In Oman, the Ministry of Transport announced all paper-based transactions were to be made electronic, including, but not limited to, delivery order, bill of lading and online payment. Parties on the ground responded quickly. Some measures are temporary and have been adopted, understandably, to keep goods moving during crisis. For example, Customs in Oman has been proactive to brace the impact of the crisis. Customs’ Bayan system allows traders to apply and obtain any required permits, often in a matter of seconds. Also, Customs has adopted a flexible approach, agreeing that when importers and exporters are struggling to present an original copy of the certificate of origin for their goods, those goods will be allowed to pass based on their barcodes. In other cases, scanned documents sent by email are accepted as replacement for hard copies. Yet other measures will bring longer-term benefits. For instance, the submission and processing of delivery orders, bills of lading and service payments were moved online, and within just two weeks all transactions at the Port of Salalah had become digital, and over 60% of those at the Port of Sohar.

Other digital measures that had been introduced in recent months are also now demonstrating their value during the crisis. Customs’ Bayan system, or single window, is enabling customs to close some offices and instead, have agents clear goods virtually from the safety of their homes. Cargo manifests will be required to be submitted to Customs’ Bayan system at least 48 hours prior to vessel arrival so that authorities can conduct risk management before the goods arrive. This means traders can submit declarations and even see release of shipments before arrival or at least shortly after arrival.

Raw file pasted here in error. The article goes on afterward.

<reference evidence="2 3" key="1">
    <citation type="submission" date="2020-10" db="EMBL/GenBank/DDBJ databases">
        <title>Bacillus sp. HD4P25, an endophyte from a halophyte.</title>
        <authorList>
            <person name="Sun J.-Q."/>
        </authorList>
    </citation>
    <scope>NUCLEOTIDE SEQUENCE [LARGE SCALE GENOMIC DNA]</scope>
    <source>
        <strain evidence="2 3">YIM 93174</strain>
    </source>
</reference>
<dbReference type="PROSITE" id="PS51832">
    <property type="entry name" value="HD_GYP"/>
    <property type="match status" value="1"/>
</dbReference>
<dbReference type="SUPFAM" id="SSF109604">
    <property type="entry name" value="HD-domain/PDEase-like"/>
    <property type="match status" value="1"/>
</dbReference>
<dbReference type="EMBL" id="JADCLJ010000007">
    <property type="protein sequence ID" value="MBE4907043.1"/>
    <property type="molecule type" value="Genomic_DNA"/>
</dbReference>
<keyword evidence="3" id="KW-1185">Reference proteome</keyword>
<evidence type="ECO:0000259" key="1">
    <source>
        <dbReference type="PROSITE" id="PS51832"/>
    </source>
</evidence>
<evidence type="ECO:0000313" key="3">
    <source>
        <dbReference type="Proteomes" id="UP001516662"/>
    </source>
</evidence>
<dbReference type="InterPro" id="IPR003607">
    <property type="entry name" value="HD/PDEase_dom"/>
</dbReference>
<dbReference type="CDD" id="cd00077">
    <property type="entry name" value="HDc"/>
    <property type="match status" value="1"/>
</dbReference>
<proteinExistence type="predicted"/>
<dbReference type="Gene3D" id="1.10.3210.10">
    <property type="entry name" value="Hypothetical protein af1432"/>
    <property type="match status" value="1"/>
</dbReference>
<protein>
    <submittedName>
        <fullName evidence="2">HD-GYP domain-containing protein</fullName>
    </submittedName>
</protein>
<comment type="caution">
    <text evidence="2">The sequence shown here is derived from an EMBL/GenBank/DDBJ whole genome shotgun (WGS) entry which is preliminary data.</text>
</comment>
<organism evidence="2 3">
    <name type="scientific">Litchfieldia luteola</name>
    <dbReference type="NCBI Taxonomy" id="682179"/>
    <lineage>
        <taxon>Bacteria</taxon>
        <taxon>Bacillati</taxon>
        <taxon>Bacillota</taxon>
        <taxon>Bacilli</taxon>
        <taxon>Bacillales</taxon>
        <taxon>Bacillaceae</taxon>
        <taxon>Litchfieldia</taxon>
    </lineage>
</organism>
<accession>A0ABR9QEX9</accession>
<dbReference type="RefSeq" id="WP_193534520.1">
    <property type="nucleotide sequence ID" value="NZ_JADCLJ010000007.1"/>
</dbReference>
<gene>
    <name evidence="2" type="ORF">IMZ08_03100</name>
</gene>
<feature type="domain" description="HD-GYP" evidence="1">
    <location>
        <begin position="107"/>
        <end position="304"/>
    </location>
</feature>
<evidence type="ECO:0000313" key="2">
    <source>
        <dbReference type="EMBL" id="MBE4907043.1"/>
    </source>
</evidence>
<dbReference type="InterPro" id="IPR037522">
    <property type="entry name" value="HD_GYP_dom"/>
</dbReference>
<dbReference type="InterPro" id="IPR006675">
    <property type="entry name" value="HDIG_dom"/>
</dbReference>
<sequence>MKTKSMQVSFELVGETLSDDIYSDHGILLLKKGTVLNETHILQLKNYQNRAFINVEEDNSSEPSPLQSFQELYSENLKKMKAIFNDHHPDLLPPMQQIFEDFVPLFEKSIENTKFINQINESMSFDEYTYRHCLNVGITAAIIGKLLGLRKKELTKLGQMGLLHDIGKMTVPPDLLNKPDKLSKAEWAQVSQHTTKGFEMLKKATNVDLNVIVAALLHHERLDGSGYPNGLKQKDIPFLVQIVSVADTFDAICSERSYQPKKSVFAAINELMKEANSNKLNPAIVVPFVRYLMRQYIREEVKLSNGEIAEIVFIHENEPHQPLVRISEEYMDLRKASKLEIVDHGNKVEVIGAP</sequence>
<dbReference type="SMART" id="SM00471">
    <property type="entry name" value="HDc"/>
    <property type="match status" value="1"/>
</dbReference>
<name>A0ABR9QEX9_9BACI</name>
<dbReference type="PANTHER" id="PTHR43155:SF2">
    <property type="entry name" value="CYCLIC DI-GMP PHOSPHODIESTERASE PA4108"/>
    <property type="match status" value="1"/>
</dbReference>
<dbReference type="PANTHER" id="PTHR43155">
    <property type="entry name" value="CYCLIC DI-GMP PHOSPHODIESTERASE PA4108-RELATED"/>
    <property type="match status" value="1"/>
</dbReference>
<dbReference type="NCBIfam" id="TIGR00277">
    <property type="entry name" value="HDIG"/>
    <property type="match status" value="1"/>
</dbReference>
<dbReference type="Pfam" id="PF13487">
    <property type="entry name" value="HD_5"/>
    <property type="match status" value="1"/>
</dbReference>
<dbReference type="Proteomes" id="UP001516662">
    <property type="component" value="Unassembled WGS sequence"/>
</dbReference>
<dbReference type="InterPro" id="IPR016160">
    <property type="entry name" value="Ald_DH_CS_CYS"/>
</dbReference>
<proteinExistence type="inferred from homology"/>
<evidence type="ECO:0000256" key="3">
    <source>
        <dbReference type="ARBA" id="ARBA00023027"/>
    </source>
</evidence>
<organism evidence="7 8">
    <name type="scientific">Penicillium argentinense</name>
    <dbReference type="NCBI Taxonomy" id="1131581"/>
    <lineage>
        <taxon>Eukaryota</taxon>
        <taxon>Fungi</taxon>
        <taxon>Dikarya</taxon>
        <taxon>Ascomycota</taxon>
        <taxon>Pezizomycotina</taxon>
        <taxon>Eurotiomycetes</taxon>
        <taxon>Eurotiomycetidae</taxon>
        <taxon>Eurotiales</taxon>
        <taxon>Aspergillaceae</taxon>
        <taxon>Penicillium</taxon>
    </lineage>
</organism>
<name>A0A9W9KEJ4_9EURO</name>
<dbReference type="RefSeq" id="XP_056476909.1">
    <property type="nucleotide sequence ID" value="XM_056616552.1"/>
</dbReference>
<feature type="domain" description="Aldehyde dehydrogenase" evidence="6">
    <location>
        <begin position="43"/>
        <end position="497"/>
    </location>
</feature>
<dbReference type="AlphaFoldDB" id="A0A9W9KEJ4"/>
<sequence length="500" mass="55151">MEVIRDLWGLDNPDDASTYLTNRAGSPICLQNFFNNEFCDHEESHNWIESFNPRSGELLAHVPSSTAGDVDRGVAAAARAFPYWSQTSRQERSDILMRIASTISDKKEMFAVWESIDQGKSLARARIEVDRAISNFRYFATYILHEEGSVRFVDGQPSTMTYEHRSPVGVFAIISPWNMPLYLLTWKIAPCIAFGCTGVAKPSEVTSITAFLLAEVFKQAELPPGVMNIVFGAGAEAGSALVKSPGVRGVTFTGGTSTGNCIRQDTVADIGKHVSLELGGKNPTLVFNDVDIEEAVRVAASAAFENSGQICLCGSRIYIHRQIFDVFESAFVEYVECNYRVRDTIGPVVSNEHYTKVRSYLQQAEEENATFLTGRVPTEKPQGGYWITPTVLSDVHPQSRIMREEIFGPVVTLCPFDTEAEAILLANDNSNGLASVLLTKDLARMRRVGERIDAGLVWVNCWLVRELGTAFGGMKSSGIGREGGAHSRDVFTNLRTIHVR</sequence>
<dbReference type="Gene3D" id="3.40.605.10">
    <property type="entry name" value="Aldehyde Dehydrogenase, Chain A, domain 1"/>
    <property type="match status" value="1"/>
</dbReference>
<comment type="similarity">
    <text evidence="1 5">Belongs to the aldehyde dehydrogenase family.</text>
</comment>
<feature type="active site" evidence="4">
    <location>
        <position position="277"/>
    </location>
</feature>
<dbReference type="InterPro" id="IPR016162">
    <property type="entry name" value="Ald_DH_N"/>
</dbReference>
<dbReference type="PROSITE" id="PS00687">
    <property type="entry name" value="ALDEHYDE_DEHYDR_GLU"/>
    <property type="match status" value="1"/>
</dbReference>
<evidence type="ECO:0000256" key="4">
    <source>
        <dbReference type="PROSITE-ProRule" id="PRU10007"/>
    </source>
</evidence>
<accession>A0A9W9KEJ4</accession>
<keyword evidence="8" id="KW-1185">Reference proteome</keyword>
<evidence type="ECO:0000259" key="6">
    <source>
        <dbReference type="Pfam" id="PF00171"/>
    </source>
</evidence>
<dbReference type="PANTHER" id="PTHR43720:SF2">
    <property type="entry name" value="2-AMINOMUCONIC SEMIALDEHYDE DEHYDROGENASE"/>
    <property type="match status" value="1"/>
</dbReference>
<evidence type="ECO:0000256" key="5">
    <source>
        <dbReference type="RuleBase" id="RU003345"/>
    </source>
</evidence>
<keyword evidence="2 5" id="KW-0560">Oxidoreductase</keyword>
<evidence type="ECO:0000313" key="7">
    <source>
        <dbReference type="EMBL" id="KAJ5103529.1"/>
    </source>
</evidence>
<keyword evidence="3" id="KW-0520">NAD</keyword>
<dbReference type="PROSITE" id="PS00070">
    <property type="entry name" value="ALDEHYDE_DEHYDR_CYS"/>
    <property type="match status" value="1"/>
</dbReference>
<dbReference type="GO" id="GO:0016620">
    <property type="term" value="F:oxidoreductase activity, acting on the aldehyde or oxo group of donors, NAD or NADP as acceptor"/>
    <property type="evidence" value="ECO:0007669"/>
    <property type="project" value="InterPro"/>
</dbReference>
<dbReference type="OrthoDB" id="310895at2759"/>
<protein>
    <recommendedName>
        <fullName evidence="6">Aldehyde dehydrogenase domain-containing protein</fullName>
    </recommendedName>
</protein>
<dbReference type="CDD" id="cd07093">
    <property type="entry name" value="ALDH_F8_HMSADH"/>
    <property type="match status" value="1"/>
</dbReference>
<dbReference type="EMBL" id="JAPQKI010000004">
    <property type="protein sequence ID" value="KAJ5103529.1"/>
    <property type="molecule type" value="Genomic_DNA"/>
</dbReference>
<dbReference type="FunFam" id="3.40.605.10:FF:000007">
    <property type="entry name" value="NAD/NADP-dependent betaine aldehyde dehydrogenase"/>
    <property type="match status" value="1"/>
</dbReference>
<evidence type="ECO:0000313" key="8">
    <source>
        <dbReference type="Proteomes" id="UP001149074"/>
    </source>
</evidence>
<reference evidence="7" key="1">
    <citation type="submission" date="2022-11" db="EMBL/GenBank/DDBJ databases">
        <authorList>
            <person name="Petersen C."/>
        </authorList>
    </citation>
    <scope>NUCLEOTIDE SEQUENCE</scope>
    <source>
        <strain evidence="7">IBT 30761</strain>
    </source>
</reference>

Hutchison Port Sohar recently introduced the Ubi app; an online e-tracking service that updates vessel and gate schedules, tracks container shipments, and allows parties to exchange documents, payments, and data. Drivers are no longer required to wait for the physical documents before being able to pick up cargo. The benefits of these measures are clear – not only for the safety of all parties involved, but also in reducing delays that can be costly for border agencies, port operators and traders alike.